Especially when you fight like I do, in small jabs and snide remarks. I’m not a very clean fighter. 

But, when we got back to the US, we had another week or two at our host congregation before the end of the summer. And we worked through it. I had more to apologize for than she did. She forgave me. We came together and created reconciliation. 

One of the images that she used in being thankful that we had come through our argument and ended up on the other side is that of a stone smoothing another stone by grinding each other’s rough spots. 

The Peace we had and continue to share afterwards is so much more valuable because we came through conflict in order to reach it. 

Peace came from our loving each other through the hard parts. 

We weren’t afraid to serve each other and learn from each other. 

We are called and chosen as children of God. 

God mourns the fighting of God’s Children.

And fighting is not the fruit of the love of God.

No, the fruit of the love of God is the peace that passes all understanding.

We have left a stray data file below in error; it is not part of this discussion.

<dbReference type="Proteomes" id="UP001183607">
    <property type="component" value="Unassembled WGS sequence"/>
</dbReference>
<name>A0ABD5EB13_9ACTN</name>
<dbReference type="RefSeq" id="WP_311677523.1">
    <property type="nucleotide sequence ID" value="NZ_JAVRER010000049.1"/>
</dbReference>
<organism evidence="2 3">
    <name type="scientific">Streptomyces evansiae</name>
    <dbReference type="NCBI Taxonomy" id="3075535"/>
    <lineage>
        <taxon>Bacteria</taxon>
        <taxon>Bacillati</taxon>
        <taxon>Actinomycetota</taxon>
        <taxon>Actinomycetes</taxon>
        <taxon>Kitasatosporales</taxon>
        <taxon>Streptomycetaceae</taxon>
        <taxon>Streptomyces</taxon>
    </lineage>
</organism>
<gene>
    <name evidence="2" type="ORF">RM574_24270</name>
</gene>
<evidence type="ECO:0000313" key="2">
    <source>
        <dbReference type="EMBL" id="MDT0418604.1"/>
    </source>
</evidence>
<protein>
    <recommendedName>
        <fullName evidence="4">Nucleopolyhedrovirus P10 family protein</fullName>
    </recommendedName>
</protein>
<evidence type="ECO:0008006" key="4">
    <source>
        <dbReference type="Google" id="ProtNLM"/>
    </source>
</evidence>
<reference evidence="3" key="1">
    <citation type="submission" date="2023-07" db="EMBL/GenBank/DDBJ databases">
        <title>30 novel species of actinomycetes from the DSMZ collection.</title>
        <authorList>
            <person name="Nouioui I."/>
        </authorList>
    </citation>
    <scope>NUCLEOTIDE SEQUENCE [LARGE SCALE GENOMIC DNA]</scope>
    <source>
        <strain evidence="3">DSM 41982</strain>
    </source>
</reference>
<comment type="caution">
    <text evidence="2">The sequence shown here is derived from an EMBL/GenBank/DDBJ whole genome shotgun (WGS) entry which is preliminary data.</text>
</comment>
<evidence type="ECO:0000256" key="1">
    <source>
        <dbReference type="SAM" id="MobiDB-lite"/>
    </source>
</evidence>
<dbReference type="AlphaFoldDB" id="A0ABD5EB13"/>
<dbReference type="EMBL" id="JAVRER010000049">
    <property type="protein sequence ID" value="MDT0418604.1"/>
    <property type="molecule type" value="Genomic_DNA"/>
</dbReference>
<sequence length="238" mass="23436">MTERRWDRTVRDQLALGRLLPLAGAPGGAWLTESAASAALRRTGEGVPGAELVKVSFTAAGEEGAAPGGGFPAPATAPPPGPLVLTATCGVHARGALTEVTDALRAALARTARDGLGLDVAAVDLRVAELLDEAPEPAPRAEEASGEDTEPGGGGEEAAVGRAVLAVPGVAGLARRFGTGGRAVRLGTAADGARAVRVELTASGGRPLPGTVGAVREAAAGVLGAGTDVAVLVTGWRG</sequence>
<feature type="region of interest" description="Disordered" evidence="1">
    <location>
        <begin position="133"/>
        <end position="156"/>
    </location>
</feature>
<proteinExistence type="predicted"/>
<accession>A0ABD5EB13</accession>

John writes about this in 1 John 4:7-12  (NRSV)

“Beloved, let us love one another, because love is from God; everyone who loves is born of God and knows God. Whoever does not love does not know God, for God is love. God’s love was revealed among us in this way: God sent his only Son into the world so that we might live through him. In this is love, not that we loved God but that he loved us and sent his Son to be the atoning sacrifice for our sins. Beloved, since God loved us so much, we also ought to love one another. No one has ever seen God; if we love one another, God lives in us, and his love is perfected in us.” (NRSV)

We don’t love because we are afraid of punishment,

we choose love because God’s love is perfected IN US.

We don’t love perfectly on our own

God acts so that we can know that God views us with the same love as God views God’s son.

Love is from God.

To know love is to know God.

The only way we love as God loves us is to allow God to love THROUGH us. 

Love shows us what is broken.

Love is what we need to heal.

If God is love, then love is: past, present, and future. 

Love is. Love has been. Love will be.

Christ invites us, chooses us, desires for us to live in, remain in, dwell in, ABIDE in his love. 

Jesus says: at the beginning, I chose you, and now I choose you over and over again. 

Christ expressed the greatest love, by coming to be with us, to descend his life to ours. 

Jesus speaks more than words to us, Jesus has displayed how deep his love is for us. 

We are invited to bear the fruit of living in God’s deep and abiding love. 

It won’t be easy. Sometimes the folks we are most called to love are the hardest ones TO LOVE.